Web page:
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    I hope the residents with kids in HS and Middle School take this as a learning opportunity. The battle is about power, not electric power but the power to control things.

    At no point is the concern of the people an issue. At no point is responsible oversight if tax dollars the issue. The issue is who has the power, the feeders government, the local government or a sudo-government agency. This isn’t an R vs D issue but a Gov vs. Gov issue where the people are just ignored.

  • 2022-08-12 at 10:23 pm
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    No doubt the BOS assumes building a solar array means a developer can’t someday put houses there…and the BOS is all about building ever more houses. Please retire this entire board. They have lost the thread.

  • 2022-08-13 at 8:05 am
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    Just another example of local government zoning staff trying to exercise power they don’t have. Apparently, the local Zoning Administrator has the power to preempt federal preemption.

  • 2022-08-16 at 12:46 pm
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    As usual, the PEC picks things over people. No electricity for those EVs they want to mandate for all.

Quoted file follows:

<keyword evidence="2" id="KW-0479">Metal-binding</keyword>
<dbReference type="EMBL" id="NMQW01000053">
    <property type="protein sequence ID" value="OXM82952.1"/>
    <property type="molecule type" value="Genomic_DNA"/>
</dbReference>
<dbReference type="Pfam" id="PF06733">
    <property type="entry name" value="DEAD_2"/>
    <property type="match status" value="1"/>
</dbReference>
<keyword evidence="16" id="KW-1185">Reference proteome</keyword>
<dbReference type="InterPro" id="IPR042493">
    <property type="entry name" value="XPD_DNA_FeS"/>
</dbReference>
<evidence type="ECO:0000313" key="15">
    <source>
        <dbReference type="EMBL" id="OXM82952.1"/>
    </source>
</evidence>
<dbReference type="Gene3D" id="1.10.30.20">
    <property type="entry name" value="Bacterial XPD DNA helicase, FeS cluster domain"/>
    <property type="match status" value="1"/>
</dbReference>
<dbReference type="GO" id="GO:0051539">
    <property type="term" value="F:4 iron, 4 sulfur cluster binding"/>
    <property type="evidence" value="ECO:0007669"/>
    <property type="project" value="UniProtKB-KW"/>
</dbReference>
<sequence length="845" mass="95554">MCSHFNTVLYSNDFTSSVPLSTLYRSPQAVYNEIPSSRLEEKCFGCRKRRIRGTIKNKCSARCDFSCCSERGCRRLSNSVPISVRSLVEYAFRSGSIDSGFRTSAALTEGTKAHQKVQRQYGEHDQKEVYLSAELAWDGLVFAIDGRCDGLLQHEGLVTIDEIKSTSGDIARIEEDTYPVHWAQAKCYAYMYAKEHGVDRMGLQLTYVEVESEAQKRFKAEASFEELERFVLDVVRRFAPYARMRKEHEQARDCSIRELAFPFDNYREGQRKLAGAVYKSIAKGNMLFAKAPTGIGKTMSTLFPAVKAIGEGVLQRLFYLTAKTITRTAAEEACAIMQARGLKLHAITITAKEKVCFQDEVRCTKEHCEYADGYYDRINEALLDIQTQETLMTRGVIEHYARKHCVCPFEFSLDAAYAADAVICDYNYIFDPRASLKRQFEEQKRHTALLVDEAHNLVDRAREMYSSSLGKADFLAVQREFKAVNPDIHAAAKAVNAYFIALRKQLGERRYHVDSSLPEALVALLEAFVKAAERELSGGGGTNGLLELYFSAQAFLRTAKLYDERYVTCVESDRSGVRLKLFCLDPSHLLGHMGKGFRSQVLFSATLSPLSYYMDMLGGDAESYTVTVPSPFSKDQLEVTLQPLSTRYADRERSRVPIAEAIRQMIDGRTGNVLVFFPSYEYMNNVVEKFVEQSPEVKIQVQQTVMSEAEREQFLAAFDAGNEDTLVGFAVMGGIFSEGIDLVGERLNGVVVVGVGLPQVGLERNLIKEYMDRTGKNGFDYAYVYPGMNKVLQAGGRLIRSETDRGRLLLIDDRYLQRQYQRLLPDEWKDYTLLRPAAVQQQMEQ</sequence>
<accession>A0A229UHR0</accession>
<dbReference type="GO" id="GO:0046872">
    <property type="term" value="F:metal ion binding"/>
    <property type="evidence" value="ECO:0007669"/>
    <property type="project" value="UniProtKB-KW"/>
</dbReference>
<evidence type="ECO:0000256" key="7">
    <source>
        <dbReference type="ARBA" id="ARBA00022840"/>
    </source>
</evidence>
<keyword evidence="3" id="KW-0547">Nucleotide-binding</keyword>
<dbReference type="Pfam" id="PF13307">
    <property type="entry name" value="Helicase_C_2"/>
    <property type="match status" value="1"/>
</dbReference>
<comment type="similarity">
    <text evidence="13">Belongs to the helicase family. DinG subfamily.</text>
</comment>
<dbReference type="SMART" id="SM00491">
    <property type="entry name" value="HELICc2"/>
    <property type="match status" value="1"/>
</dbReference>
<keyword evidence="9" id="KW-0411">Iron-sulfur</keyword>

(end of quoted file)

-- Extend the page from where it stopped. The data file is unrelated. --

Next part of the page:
• 2022-08-16 at 2:17 pm
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    They call themselves a “planning” commission…ever look at the result of their expertise in planning?

    – data center next to the metro exit
    – houses right in the flight paths of Dulles
    – data centers right in the middle of residential areas (wouldn’t it have made great sense to put the data centers around the airport?)
    – large power lines criss-crossing the county to feed the wily-nilly placed data centers–ruining residential views and putting thousands in the EMT fields while in their homes.
    – roads to nowhere
    – shopping centers that are almost impossible to exit

    and on and on… so let’s not give them too much credit for planning anything other than a quality-of-life-be-damned giveaway to developers.